Researchers have discovered a new backdoor targeting Apache on cPanel-based servers. The attackers have replaced the Apache binary with a malicious one in such a way that it makes it nearly impossible to detect.
cPanel is webserver software that is used to control the creation and management of essential domain functions via a GUI. The backend of the server is controlled by WHM, while cPanel controls basic domain functions such as email, FTP, and directory access. Unlike normal LAMP installations, with cPanel, Apache is installed without package managers.
While the backdoor itself works the same way as previously reported, the attackers have modified this latest version with techniques that make it nearly impossible to detect. In fact, the previous methods of detection won’t show anything out of the ordinary.
The malware was first detected by Sucuri, a firm dedicated to fighting Web-based threats by focusing on defensive and preventive measures, as well as awareness. They turned to ESET for additional support, which yielded the details that uncovered just how far criminals have come in their efforts to hijack the core of Apache.
“When attackers get full root access to the server, they can do anything they want. From modifying configurations, to injecting modules and replacing binaries. However, their tactics are changing to make it even harder for admins to detect their presence and recover from the compromise,” commented Sucuri’s Daniel Cid.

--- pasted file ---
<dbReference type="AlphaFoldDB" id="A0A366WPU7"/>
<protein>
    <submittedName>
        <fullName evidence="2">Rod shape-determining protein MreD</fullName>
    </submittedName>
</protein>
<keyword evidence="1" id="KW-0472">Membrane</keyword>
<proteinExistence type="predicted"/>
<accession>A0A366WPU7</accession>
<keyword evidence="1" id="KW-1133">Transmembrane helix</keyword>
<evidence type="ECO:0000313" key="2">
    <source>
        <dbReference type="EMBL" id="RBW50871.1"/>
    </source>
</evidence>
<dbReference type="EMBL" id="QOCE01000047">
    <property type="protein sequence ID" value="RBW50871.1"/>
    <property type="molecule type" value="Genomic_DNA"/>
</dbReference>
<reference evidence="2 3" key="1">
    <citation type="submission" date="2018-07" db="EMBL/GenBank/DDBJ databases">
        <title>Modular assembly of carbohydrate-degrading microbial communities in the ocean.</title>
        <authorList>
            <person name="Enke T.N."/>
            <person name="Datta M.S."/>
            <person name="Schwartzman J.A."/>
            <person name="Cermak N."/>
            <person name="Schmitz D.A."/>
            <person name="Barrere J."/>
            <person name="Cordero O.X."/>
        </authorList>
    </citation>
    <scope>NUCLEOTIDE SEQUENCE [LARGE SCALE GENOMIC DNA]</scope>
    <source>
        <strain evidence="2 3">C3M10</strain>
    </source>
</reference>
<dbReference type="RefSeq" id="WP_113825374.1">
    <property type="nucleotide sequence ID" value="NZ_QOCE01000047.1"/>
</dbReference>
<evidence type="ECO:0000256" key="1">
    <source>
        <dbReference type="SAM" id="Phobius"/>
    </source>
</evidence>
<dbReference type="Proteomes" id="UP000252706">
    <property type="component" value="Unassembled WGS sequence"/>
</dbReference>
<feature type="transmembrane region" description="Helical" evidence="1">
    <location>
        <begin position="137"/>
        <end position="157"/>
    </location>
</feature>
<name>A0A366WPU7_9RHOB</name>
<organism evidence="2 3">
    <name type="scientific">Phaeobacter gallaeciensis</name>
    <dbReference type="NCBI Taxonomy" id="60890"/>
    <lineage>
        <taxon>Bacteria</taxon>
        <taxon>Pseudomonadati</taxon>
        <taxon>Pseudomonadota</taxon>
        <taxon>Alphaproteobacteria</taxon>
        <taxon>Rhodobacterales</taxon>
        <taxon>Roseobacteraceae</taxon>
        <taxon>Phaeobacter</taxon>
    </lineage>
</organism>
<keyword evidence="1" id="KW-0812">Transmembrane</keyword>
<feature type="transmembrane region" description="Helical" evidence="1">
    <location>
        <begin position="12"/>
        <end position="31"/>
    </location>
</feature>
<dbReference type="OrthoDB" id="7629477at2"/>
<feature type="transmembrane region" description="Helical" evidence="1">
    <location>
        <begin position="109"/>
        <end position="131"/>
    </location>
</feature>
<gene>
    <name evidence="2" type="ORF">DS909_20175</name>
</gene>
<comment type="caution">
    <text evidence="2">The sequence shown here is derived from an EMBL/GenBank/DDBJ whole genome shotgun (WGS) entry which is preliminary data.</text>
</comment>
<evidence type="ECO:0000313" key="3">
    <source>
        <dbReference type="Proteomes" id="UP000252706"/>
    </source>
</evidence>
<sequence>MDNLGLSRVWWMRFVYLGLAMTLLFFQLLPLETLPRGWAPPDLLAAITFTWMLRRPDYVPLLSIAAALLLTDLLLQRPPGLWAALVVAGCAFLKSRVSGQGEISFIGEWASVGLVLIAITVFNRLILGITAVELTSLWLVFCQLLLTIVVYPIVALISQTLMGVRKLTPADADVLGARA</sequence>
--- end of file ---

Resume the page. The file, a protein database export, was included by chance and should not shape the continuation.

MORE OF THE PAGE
The latest effort, ESET says, is “one of the most sophisticated Apache backdoors we have seen so far.”
“The backdoor leaves no traces of compromised hosts on the hard drive other than its modified httpd binary, thereby complicating forensics analysis. All of the information related to the backdoor is stored in shared memory. The configuration is pushed by the attacker through obfuscated HTTP requests that aren’t logged in normal Apache logs. This means that no command and control information is stored anywhere on the system.”
As mentioned, this latest variant of the Apache backdoor works like the previous ones. The goal of the attackers is to direct visitors to the Blackhole Exploit Kit, and it has an creative method of doing so. Victims are selected at random, and only selected once. Steps have also been taken by the attackers to avoid infecting or redirecting administrative users, in order to avoid detection. At the time of their first report, ESET said that hundreds of servers are impacted by this newest variant.
Sucuri’s full report is available online. Each security firm continues to explore the methods and tactics of the attackers, but the process is slow due to how the hijacked modules are avoiding detection.
In the meantime, ESET has created a tool in Python that will help administrators discover problems. Should it be needed, the output of the tool can be submitted for additional study. The Python script is available here.